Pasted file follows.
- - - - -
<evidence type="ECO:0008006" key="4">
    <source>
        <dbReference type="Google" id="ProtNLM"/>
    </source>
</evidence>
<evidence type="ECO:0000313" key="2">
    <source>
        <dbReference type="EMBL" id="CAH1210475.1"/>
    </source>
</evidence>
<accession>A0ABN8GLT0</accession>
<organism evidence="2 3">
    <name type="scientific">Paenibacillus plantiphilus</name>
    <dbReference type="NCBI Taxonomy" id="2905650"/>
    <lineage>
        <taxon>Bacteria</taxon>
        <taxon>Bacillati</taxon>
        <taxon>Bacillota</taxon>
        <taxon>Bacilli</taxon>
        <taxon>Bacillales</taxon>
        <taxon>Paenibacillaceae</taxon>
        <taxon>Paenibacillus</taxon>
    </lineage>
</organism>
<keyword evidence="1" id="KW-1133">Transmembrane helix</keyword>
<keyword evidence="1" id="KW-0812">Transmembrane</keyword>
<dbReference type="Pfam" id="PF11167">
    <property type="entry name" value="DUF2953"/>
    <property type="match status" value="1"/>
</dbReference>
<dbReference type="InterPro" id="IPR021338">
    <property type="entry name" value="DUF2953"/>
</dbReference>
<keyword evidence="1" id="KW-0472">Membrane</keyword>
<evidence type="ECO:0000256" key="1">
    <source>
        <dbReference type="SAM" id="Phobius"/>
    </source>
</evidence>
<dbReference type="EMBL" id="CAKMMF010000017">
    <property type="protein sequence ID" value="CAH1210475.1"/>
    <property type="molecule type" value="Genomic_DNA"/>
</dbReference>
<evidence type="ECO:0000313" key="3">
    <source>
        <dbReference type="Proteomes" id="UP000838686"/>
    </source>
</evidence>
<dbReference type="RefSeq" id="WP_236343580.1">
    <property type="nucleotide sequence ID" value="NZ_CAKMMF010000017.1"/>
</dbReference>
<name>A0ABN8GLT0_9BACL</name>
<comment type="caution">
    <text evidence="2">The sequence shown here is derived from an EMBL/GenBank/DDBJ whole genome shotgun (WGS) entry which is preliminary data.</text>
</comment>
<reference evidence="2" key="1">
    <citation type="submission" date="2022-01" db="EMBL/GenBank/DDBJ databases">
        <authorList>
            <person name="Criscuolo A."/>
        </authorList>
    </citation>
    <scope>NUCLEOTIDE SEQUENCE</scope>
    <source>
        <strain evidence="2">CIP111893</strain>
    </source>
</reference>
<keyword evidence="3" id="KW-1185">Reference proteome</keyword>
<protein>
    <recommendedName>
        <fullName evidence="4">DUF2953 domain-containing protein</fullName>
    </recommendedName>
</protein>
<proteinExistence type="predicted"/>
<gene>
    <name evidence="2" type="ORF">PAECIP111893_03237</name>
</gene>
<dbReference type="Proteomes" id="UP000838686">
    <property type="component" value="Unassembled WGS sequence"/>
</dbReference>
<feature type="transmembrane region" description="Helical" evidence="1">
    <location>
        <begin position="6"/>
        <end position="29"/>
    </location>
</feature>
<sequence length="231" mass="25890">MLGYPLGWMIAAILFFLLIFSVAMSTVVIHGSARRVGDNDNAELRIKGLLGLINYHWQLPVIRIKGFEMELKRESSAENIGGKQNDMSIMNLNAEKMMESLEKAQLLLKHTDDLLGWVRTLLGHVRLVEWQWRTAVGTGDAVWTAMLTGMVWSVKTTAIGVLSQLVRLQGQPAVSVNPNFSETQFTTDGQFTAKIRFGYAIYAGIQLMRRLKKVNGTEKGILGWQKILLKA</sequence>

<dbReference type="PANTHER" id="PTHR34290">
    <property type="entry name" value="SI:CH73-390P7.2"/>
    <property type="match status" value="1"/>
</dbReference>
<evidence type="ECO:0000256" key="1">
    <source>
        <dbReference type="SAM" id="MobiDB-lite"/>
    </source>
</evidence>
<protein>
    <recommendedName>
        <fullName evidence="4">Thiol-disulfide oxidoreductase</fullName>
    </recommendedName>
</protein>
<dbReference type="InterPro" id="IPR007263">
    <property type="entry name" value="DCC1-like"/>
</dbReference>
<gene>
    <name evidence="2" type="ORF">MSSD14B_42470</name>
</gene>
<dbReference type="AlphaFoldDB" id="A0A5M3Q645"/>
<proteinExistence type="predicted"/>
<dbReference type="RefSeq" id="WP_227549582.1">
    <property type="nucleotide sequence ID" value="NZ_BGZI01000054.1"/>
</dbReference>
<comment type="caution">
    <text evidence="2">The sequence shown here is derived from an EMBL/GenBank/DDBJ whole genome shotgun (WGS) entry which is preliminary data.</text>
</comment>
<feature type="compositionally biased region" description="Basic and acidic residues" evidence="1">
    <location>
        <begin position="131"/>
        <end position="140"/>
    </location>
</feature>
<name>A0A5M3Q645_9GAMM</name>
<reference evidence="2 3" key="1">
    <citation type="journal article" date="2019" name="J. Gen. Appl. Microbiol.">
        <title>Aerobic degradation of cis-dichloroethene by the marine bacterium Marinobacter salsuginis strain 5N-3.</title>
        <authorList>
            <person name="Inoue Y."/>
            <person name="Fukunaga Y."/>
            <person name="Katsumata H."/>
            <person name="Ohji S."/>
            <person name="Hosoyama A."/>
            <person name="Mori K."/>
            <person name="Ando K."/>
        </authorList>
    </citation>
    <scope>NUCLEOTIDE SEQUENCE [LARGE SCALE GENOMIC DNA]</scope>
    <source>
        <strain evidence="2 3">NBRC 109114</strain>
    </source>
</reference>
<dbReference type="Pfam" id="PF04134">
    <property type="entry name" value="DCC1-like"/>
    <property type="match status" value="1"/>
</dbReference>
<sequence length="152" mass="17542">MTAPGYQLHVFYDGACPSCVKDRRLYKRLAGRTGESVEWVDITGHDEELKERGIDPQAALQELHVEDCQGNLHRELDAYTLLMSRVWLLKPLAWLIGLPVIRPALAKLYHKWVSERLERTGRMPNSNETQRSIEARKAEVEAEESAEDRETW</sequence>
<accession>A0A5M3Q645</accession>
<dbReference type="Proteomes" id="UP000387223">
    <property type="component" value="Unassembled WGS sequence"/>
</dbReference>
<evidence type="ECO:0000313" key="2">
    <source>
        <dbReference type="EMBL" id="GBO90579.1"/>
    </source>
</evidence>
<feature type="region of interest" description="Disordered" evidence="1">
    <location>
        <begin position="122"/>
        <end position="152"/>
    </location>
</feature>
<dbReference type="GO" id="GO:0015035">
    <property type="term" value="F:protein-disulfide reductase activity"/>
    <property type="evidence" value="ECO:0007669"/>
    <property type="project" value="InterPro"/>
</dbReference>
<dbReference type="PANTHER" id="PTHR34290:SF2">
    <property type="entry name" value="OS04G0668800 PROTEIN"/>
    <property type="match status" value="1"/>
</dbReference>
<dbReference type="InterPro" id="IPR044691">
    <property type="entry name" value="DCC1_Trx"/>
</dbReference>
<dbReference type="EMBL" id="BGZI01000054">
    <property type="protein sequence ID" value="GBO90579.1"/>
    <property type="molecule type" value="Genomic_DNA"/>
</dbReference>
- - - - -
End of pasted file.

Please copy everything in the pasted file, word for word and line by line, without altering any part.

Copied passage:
<evidence type="ECO:0008006" key="4">
    <source>
        <dbReference type="Google" id="ProtNLM"/>
    </source>
</evidence>
<evidence type="ECO:0000313" key="2">
    <source>
        <dbReference type="EMBL" id="CAH1210475.1"/>
    </source>
</evidence>
<accession>A0ABN8GLT0</accession>
<organism evidence="2 3">
    <name type="scientific">Paenibacillus plantiphilus</name>
    <dbReference type="NCBI Taxonomy" id="2905650"/>
    <lineage>
        <taxon>Bacteria</taxon>
        <taxon>Bacillati</taxon>
        <taxon>Bacillota</taxon>
        <taxon>Bacilli</taxon>
        <taxon>Bacillales</taxon>
        <taxon>Paenibacillaceae</taxon>
        <taxon>Paenibacillus</taxon>
    </lineage>
</organism>
<keyword evidence="1" id="KW-1133">Transmembrane helix</keyword>
<keyword evidence="1" id="KW-0812">Transmembrane</keyword>
<dbReference type="Pfam" id="PF11167">
    <property type="entry name" value="DUF2953"/>
    <property type="match status" value="1"/>
</dbReference>
<dbReference type="InterPro" id="IPR021338">
    <property type="entry name" value="DUF2953"/>
</dbReference>
<keyword evidence="1" id="KW-0472">Membrane</keyword>
<evidence type="ECO:0000256" key="1">
    <source>
        <dbReference type="SAM" id="Phobius"/>
    </source>
</evidence>
<dbReference type="EMBL" id="CAKMMF010000017">
    <property type="protein sequence ID" value="CAH1210475.1"/>
    <property type="molecule type" value="Genomic_DNA"/>
</dbReference>
<evidence type="ECO:0000313" key="3">
    <source>
        <dbReference type="Proteomes" id="UP000838686"/>
    </source>
</evidence>
<dbReference type="RefSeq" id="WP_236343580.1">
    <property type="nucleotide sequence ID" value="NZ_CAKMMF010000017.1"/>
</dbReference>
<name>A0ABN8GLT0_9BACL</name>
<comment type="caution">
    <text evidence="2">The sequence shown here is derived from an EMBL/GenBank/DDBJ whole genome shotgun (WGS) entry which is preliminary data.</text>
</comment>
<reference evidence="2" key="1">
    <citation type="submission" date="2022-01" db="EMBL/GenBank/DDBJ databases">
        <authorList>
            <person name="Criscuolo A."/>
        </authorList>
    </citation>
    <scope>NUCLEOTIDE SEQUENCE</scope>
    <source>
        <strain evidence="2">CIP111893</strain>
    </source>
</reference>
<keyword evidence="3" id="KW-1185">Reference proteome</keyword>
<protein>
    <recommendedName>
        <fullName evidence="4">DUF2953 domain-containing protein</fullName>
    </recommendedName>
</protein>
<proteinExistence type="predicted"/>
<gene>
    <name evidence="2" type="ORF">PAECIP111893_03237</name>
</gene>
<dbReference type="Proteomes" id="UP000838686">
    <property type="component" value="Unassembled WGS sequence"/>
</dbReference>
<feature type="transmembrane region" description="Helical" evidence="1">
    <location>
        <begin position="6"/>
        <end position="29"/>
    </location>
</feature>
<sequence length="231" mass="25890">MLGYPLGWMIAAILFFLLIFSVAMSTVVIHGSARRVGDNDNAELRIKGLLGLINYHWQLPVIRIKGFEMELKRESSAENIGGKQNDMSIMNLNAEKMMESLEKAQLLLKHTDDLLGWVRTLLGHVRLVEWQWRTAVGTGDAVWTAMLTGMVWSVKTTAIGVLSQLVRLQGQPAVSVNPNFSETQFTTDGQFTAKIRFGYAIYAGIQLMRRLKKVNGTEKGILGWQKILLKA</sequence>

<dbReference type="PANTHER" id="PTHR34290">
    <property type="entry name" value="SI:CH73-390P7.2"/>
    <property type="match status" value="1"/>
</dbReference>
<evidence type="ECO:0000256" key="1">
    <source>
        <dbReference type="SAM" id="MobiDB-lite"/>
    </source>
</evidence>
<protein>
    <recommendedName>
        <fullName evidence="4">Thiol-disulfide oxidoreductase</fullName>
    </recommendedName>
</protein>
<dbReference type="InterPro" id="IPR007263">
    <property type="entry name" value="DCC1-like"/>
</dbReference>
<gene>
    <name evidence="2" type="ORF">MSSD14B_42470</name>
</gene>
<dbReference type="AlphaFoldDB" id="A0A5M3Q645"/>
<proteinExistence type="predicted"/>
<dbReference type="RefSeq" id="WP_227549582.1">
    <property type="nucleotide sequence ID" value="NZ_BGZI01000054.1"/>
</dbReference>
<comment type="caution">
    <text evidence="2">The sequence shown here is derived from an EMBL/GenBank/DDBJ whole genome shotgun (WGS) entry which is preliminary data.</text>
</comment>
<feature type="compositionally biased region" description="Basic and acidic residues" evidence="1">
    <location>
        <begin position="131"/>
        <end position="140"/>
    </location>
</feature>
<name>A0A5M3Q645_9GAMM</name>
<reference evidence="2 3" key="1">
    <citation type="journal article" date="2019" name="J. Gen. Appl. Microbiol.">
        <title>Aerobic degradation of cis-dichloroethene by the marine bacterium Marinobacter salsuginis strain 5N-3.</title>
        <authorList>
            <person name="Inoue Y."/>
            <person name="Fukunaga Y."/>
            <person name="Katsumata H."/>
            <person name="Ohji S."/>
            <person name="Hosoyama A."/>
            <person name="Mori K."/>
            <person name="Ando K."/>
        </authorList>
    </citation>
    <scope>NUCLEOTIDE SEQUENCE [LARGE SCALE GENOMIC DNA]</scope>
    <source>
        <strain evidence="2 3">NBRC 109114</strain>
    </source>
</reference>
<dbReference type="Pfam" id="PF04134">
    <property type="entry name" value="DCC1-like"/>
    <property type="match status" value="1"/>
</dbReference>
<sequence length="152" mass="17542">MTAPGYQLHVFYDGACPSCVKDRRLYKRLAGRTGESVEWVDITGHDEELKERGIDPQAALQELHVEDCQGNLHRELDAYTLLMSRVWLLKPLAWLIGLPVIRPALAKLYHKWVSERLERTGRMPNSNETQRSIEARKAEVEAEESAEDRETW</sequence>
<accession>A0A5M3Q645</accession>
<dbReference type="Proteomes" id="UP000387223">
    <property type="component" value="Unassembled WGS sequence"/>
</dbReference>
<evidence type="ECO:0000313" key="2">
    <source>
        <dbReference type="EMBL" id="GBO90579.1"/>
    </source>
</evidence>
<feature type="region of interest" description="Disordered" evidence="1">
    <location>
        <begin position="122"/>
        <end position="152"/>
    </location>
</feature>
<dbReference type="GO" id="GO:0015035">
    <property type="term" value="F:protein-disulfide reductase activity"/>
    <property type="evidence" value="ECO:0007669"/>
    <property type="project" value="InterPro"/>
</dbReference>
<dbReference type="PANTHER" id="PTHR34290:SF2">
    <property type="entry name" value="OS04G0668800 PROTEIN"/>
    <property type="match status" value="1"/>
</dbReference>
<dbReference type="InterPro" id="IPR044691">
    <property type="entry name" value="DCC1_Trx"/>
</dbReference>
<dbReference type="EMBL" id="BGZI01000054">
    <property type="protein sequence ID" value="GBO90579.1"/>
    <property type="molecule type" value="Genomic_DNA"/>
</dbReference>